Australian Centre for Christianity and Culture

Mothers' Day

13th  Sunday of Easter

Mother’s Day


Fr Frank Brennan SJ

14 May 2023

Acts 8:5-8,14-17; Psalm 65; 1 Peter 3:15-18; John 14:15-21

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Happy Mother’s Day to all the mothers with us today.  And let’s remember all our Mums, living and dead, present and absent, those appreciated and loved, and those who are not.  We particularly call to mind those mothers doing it tough.  We recall Tolstoy’s great opening line in Anna Karenina: ‘All happy families resemble one another, each unhappy family is unhappy in its own way.’  Of the 7.3 million families in Australia today, 1 million of them are one parent families, with 80% of those one parent families being headed by single mothers, some of whom are doing it very tough indeed.

In today’s second reading, we hear that ever consoling message from the first letter of Peter, penned by someone long after Peter had died: ‘Always have your answer ready for people who ask you the reason for the hope that you all have, but give it with courtesy and respect and with a clear conscience’.

Early in his pontificate, Pope Francis referred back to the optimistic hope expressed by Pope John XXIII when he opened the Second Vatican Council in 1962 with the words: ‘Divine Providence is leading us to a new order of human relations which, by human effort and even beyond all expectations, are directed to the fulfilment of God’s superior and inscrutable designs, in which everything, even human setbacks, leads to the greater good of  the Church’.[1] Francis added: ‘One of the more serious temptations which stifles boldness and zeal is a defeatism which turns us into querulous and disillusioned pessimists, “sourpusses”.’[2] Now that’s a word we had never heard before in an Apostolic Exhortation.  It should have brought a smile even to those most skeptical about the present state of the church.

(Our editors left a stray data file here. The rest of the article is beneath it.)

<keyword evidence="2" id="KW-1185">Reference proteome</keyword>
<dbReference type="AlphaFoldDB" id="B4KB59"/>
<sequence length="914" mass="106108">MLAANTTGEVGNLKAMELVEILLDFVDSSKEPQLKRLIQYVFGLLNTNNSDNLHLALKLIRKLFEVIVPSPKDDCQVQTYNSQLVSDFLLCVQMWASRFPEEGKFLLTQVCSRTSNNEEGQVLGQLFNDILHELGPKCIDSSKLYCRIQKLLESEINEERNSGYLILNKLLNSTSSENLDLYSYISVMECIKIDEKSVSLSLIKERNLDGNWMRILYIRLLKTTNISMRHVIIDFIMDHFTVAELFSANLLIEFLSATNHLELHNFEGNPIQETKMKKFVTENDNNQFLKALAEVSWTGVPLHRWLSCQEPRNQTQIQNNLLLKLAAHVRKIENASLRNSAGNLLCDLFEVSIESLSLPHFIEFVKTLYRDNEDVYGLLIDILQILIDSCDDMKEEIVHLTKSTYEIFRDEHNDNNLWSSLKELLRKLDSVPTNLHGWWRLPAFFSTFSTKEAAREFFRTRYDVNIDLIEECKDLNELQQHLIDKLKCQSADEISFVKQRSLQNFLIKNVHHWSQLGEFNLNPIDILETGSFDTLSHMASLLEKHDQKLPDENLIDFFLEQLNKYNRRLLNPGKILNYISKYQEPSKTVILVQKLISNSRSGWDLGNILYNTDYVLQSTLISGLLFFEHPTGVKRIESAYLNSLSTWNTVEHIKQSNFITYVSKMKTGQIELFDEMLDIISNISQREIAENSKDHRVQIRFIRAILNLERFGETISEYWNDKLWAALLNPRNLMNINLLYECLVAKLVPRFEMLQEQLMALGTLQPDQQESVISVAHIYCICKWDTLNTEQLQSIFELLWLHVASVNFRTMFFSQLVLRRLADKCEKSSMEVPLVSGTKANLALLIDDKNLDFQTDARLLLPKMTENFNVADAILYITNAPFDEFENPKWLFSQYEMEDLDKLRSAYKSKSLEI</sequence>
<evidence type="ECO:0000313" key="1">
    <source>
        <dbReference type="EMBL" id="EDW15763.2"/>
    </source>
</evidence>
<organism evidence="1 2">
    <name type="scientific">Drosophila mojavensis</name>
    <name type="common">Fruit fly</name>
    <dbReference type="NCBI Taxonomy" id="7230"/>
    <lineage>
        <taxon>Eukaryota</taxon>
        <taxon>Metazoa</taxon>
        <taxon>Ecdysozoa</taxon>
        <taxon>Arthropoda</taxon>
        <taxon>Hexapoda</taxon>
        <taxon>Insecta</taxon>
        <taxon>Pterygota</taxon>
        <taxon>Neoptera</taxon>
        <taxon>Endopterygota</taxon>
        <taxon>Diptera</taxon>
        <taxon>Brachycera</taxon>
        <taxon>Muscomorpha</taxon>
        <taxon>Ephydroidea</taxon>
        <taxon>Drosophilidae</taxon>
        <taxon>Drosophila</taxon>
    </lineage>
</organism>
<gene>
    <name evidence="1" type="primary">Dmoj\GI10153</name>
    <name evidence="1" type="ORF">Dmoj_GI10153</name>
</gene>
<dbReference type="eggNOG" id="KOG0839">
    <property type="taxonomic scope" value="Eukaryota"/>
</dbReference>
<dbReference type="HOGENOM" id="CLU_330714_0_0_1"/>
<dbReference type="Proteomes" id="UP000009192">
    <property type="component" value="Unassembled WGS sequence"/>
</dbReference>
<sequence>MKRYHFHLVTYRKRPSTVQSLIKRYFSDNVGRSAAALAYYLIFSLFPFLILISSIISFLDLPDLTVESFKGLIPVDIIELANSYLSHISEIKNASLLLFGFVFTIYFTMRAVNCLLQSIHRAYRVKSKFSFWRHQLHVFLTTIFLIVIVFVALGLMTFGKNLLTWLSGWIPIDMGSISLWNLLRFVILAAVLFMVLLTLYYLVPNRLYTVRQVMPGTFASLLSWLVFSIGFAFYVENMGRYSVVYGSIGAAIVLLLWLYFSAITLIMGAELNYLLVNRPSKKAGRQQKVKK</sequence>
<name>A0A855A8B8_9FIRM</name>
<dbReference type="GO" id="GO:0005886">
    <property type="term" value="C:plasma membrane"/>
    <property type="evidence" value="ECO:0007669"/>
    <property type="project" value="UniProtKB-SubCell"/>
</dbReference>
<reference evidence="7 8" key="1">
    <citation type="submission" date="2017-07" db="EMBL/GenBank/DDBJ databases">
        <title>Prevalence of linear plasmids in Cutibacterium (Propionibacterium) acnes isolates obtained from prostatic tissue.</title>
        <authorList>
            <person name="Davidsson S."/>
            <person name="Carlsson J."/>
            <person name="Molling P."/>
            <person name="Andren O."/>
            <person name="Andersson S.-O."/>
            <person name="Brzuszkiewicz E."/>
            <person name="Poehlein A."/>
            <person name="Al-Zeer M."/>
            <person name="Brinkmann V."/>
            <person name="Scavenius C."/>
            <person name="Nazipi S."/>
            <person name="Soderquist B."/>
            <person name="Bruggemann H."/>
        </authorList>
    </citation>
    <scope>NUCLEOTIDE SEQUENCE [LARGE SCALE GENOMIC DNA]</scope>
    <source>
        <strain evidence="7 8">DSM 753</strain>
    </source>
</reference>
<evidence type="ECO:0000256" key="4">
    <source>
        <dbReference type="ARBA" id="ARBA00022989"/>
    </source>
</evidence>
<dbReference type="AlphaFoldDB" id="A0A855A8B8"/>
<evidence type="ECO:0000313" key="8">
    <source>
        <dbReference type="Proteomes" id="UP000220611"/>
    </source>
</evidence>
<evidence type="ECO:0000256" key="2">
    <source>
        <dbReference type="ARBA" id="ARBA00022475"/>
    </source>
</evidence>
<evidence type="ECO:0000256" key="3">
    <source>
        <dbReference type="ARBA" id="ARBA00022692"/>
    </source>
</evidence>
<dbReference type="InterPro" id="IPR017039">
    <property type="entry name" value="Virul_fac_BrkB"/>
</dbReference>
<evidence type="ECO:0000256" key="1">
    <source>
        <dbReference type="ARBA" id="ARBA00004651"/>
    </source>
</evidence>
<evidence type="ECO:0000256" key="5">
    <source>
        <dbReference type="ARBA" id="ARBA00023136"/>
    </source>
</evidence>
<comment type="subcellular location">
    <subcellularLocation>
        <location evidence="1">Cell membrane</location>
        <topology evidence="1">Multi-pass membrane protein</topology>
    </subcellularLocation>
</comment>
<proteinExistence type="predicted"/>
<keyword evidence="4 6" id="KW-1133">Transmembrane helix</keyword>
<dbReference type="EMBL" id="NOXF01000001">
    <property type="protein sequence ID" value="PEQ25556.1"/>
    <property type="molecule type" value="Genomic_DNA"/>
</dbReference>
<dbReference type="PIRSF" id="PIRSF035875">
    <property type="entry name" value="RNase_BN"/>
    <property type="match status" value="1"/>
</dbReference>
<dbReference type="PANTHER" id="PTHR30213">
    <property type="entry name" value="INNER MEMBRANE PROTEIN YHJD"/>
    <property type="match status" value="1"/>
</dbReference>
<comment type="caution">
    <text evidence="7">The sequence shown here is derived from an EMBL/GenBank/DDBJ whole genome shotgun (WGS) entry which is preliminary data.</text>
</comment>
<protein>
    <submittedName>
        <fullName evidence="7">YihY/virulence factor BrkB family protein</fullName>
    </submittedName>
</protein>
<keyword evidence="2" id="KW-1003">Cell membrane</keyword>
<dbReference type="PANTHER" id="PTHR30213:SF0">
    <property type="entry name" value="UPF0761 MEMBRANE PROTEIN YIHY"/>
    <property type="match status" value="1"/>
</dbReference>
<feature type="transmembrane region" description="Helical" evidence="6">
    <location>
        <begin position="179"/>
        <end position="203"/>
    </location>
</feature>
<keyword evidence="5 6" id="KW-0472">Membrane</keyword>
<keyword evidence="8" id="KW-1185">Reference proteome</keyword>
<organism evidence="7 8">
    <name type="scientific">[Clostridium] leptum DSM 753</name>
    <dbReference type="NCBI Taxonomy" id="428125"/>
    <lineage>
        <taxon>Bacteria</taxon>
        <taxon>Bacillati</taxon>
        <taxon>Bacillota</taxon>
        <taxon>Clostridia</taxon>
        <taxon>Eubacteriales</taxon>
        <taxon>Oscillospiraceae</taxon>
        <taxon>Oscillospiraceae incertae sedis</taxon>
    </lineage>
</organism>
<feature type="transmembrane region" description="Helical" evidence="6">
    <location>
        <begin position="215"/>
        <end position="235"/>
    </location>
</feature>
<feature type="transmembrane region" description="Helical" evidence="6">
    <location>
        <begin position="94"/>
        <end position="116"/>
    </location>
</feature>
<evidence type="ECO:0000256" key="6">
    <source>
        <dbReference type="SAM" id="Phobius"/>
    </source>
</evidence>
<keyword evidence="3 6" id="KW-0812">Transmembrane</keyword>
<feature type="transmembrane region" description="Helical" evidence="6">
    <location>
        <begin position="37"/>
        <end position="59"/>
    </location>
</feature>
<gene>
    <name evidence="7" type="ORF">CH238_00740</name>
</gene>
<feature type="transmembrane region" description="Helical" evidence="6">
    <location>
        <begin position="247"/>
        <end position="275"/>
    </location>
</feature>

We Christians, like all human beings, occupy differing positions on the spectrum of optimism and pessimism.  Our individual position on the spectrum probably depends as much on personal temperament and individual circumstances as anything else.  But no matter where we land or oscillate on that spectrum, we are all people of hope, or at least we are called to be, and we are so graced.

The German theologian Karl Rahner when introducing his book Foundations of Christian Faith said that he wanted to reflect on our diverse experiences of Christian existence, wanting ‘to justify it before the demands of conscience and of truth by giving “an account of our hope”.’[3] Rahner thought that every Christian had to display a certain pessimistic realism, observing that we are Christian only if we believe ‘that everything positive and beautiful and everything which blossoms has to pass through what we call death’.  We ‘know joy at one moment and tears at another’ but we ‘experience the grandeur and the vitality of human life’, and at another moment we ‘taste death, transitoriness and disappointment’. Rahner asserted: ‘To be able to open ourselves to the reality of life freely and unsystematically, and to do this without absolutising either earthly life or death, this can be done only by someone who believes and hopes that the totality of the life which we can experience is encompassed by the holy mystery of eternal love.’[4]